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TREASURIES-Benchmark yields hit highest since June as risk appetite rises
October 11, 2016 / 2:26 PM / in a year

TREASURIES-Benchmark yields hit highest since June as risk appetite rises

* Risk-on trading pushes yields higher
    * 10-year yields hit highest since June jobs report
    * 30-year yields highest since Brexit

    By Dion Rabouin
    NEW YORK, Oct 11 (Reuters) - U.S. Treasury yields rose on
Tuesday with benchmark 10-year notes hitting their highest since
June 3 as risk appetite returned to markets following Friday's
largely in-line U.S. nonfarm payrolls report and Russia's
announcement it would cut oil production in line with OPEC.
    Crude oil futures jumped as much as 3 percent on Monday,
with Brent hitting a one-year high, after Moscow said it was
ready to join the Organization of the Petroleum Exporting
Countries in curbing oil output and Algeria called for similar
commitments from other non-OPEC producers.
    The Treasury market was closed on Monday for the Columbus
Day holiday, but bond futures showed traders selling ahead of
Tuesday's market opening in tandem with the rise in the U.S.
stock market on Monday.
    Bond yields continued to rise on Tuesday even as stocks
traded lower.
    "The higher yields I think are more a result of just a
broader risk-on sentiment that's been gripping markets," said
Aaron Kohli, interest rates strategist at BMO Capital Markets.
"There's been some improvement in global numbers overall and we
don't have the same kind of pressure we did in China...early
this year and last year, so some of those fears of imminent
crash have subsided."
    Friday's data showed nonfarm payrolls rose by 156,000 jobs
in September, missing economists' expectations of 175,000, but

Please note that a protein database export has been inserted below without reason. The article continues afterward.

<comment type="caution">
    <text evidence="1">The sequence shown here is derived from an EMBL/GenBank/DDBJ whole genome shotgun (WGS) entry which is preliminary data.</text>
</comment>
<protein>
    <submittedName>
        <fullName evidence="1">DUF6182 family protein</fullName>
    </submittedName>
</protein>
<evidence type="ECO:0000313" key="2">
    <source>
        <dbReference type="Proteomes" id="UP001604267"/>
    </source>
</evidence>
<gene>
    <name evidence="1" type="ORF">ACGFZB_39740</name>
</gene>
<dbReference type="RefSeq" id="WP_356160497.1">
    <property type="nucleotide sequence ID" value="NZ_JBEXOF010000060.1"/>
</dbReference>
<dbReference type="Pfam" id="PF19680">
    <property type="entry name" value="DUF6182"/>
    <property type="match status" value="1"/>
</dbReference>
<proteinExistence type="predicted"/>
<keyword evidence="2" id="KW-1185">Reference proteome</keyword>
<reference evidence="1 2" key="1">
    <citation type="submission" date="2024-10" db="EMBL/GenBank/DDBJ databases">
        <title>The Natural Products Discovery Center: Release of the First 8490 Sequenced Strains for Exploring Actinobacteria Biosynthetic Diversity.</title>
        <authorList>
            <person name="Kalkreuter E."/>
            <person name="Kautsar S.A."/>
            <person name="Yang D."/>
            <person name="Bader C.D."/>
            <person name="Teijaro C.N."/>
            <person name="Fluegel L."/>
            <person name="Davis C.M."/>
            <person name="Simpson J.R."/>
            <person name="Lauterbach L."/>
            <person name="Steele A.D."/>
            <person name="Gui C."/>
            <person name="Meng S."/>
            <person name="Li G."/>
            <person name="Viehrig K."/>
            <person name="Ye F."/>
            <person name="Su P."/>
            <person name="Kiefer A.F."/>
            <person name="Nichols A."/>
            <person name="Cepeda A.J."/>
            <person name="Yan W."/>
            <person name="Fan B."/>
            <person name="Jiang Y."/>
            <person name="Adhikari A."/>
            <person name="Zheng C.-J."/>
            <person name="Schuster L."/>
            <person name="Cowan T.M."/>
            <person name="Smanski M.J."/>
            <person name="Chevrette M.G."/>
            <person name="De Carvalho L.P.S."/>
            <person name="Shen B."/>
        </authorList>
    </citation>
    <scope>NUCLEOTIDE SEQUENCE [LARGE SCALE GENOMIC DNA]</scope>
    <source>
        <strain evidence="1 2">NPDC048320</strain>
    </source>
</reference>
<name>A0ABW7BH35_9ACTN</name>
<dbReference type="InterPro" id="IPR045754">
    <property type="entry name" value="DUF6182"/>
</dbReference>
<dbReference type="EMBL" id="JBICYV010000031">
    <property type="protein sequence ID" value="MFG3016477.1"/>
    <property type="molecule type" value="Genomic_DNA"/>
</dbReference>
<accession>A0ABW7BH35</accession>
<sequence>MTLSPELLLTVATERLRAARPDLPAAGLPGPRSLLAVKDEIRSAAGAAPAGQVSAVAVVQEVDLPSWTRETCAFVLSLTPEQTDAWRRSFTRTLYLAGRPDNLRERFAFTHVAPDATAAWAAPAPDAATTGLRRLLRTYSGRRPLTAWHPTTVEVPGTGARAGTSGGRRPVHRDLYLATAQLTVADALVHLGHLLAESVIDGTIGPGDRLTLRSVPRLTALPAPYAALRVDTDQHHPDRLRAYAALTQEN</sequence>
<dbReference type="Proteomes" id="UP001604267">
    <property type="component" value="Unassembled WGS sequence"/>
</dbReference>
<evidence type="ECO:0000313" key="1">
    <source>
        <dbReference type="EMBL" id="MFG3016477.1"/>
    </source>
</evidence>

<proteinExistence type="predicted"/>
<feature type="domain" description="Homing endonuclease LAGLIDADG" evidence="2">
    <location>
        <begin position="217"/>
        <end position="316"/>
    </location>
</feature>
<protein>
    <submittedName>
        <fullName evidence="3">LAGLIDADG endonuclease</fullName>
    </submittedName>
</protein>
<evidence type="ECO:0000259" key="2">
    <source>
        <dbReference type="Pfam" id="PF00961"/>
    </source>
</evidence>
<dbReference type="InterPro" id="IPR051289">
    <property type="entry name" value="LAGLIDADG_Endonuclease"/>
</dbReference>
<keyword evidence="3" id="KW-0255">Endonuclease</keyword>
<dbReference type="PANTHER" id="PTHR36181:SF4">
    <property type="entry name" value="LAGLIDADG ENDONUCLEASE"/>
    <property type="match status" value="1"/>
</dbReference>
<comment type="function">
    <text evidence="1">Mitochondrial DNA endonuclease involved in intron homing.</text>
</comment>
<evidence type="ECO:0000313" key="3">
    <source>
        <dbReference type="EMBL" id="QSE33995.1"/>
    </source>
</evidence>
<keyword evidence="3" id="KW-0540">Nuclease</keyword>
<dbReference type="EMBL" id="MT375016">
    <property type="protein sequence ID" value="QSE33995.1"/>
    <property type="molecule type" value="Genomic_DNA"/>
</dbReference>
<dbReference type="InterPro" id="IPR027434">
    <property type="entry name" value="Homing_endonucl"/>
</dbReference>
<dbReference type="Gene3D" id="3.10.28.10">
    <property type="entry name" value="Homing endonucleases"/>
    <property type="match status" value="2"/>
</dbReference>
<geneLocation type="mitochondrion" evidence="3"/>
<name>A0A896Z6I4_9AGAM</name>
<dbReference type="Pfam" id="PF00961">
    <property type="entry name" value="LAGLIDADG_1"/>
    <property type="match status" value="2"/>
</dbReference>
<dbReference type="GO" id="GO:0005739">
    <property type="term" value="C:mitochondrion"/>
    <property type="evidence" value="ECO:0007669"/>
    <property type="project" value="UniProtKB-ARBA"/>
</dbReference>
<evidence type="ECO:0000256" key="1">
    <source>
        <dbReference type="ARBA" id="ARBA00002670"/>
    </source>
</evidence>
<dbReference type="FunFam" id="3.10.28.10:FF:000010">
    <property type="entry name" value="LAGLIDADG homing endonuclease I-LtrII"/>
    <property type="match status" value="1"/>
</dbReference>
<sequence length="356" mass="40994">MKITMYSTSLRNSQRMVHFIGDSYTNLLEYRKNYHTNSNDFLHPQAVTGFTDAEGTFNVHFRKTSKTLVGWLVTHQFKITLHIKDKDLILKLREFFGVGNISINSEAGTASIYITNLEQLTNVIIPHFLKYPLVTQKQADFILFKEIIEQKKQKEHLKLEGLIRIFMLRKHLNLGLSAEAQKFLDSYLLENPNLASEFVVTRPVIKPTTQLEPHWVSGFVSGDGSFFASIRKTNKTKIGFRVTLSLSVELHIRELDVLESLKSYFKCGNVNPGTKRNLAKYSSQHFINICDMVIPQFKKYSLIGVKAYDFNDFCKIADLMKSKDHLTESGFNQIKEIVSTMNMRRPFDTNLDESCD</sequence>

job gains for August were revised up to 167,000 from an
initially reported 151,000. 
    The upward revision for August brought the report from weak
to in-line, analysts said, with market participants betting that
the data was unlikely to keep the Federal Reserve from raising
U.S. short-term interest rates in December. 
    Investors also upped bets that even with a likely rate hike
in December, the Fed would be slow to normalize rates moving
forward.
    "They're deliberately trying to stay behind the curve," said
BMO's Kohli of the Fed. "It's not clear the market believes them
in their ability to counteract too-low inflation, but everyone
has faith that they can counteract too-high inflation."
    Benchmark U.S. 10-year Treasury notes were down
12/32 in price to yield 1.78 percent, the highest since June's
anemic U.S. jobs report torpedoed investor bets on a rate hike
by the Fed that month.
    The 30-year Treasury bond fell 29/32 in price to
2.51 percent, the highest since June 24, the day after Britain's
surprise vote to exit the European Union.

 (Reporting by Dion Rabouin; Editing by Andrea Ricci)

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